Sometimes a picture or, in what follows, a video is worth so many words. Let’s consider the COVID variants; how could there possibly be so many so quickly. The answer, of course, lies in the work of Darwin.
Human factors in North Pole efficiency, the cost-effectiveness of Christmas, would we see evolution differently if Darwin played Go, our friends the T-cell, and why it is difficult to separate economics from the form of government we choose.
Your dog doesn't need to drink orange juice. There are evolutionary and biochemical reasons why humans need to consume vitamin C but dogs -- and many other animals -- do not.
A new study looks at how eating habits are passed along generation to generation, and species to species. Humans are the rare exception, eating from both the meat and plant side of the buffet.
Here's what we have this time: Is evolution a "struggle" or "snuggle" for survival? ... Any profound loss, in this case of a father, ripples across our lives like a pebble on a lake. ... Physicians are often asked for advice. But do people want instructions or coaching? ... Finally, "mindful" consideration of one of the true vital signs: the breath.
Here's what's on tap: a video on the Top 5 poisons from the American Chemical Society; a look at how Darwin's theory keeps evolving; and Boeing's 737Max is a safety problem that's now becoming a big economic issue (and who do you think will be picking up that tab?) And finally, the Cosmic Crisp (pictured) coming to your grocery this fall.
A study of chicken bones helps tell the story of our Anthropocene times, which is when Sapiens began making a significant impact on the planet. What lessons can we learn from how we have, so significantly, altered a bird to fit our needs?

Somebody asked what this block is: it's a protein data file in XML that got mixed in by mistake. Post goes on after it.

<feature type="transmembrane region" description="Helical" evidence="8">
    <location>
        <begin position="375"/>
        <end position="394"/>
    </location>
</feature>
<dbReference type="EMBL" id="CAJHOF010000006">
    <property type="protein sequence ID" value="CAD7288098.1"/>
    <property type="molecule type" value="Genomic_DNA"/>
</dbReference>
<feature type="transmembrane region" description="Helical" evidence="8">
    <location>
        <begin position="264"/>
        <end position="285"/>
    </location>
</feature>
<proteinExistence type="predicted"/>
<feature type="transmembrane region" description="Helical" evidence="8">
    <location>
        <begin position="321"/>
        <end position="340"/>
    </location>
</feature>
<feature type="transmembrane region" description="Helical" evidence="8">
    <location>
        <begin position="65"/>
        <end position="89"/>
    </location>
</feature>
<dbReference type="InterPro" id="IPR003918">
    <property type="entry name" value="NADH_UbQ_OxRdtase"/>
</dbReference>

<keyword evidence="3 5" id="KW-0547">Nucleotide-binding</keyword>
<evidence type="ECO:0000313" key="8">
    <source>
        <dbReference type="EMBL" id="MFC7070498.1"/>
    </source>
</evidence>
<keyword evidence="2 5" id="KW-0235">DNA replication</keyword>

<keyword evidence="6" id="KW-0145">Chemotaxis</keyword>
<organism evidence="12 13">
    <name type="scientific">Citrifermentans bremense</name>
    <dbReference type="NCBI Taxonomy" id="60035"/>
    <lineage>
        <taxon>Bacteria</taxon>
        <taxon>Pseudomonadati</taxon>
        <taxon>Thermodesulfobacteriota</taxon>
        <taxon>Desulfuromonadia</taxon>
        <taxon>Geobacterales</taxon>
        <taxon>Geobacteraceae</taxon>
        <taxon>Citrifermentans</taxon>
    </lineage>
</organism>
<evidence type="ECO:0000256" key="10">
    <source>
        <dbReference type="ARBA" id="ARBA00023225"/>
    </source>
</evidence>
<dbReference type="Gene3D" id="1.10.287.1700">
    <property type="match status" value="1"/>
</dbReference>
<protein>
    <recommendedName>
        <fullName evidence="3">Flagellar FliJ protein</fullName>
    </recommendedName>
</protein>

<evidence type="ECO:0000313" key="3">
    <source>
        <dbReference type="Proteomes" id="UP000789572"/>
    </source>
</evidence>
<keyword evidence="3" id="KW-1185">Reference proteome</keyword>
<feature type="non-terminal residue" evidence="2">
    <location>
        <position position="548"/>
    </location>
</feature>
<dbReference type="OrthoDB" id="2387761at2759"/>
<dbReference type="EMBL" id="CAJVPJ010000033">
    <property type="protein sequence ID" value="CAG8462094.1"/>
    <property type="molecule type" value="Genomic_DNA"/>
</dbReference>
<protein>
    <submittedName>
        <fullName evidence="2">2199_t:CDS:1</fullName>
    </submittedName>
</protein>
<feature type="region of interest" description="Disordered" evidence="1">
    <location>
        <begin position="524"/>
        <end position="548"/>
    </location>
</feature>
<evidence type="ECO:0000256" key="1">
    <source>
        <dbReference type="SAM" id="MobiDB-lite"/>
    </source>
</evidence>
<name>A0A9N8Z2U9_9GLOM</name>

Raccoons certainly exhibit behaviors of both domesticated animals. On the one hand, like dogs, they live in packs. But not always. Raccoons (especially males) go through a phase when they live alone, just like most cats. But actually, this is a trick question. They're more like bears!
Researchers describe wild cattle on Amsterdam Island in the southern Indian Ocean, ones that lost about 25% of their body size in just over 100 years.
A phylogenetic and epidemiological analysis suggests that people who died from Ebola possibly spread the virus to more people than those who survived.
The relative size of the human male's penis and testes can be reduced to our species' mating strategies, and can provide some surprising insights into early human culture.
Parasitism evolved at least 223 times, far more than the previous estimate of 60. It arose more times in certain phyla (e.g., arthropods, nematodes, flatworms, and mollusks) than in others. Today, about half of all animal species are parasitic.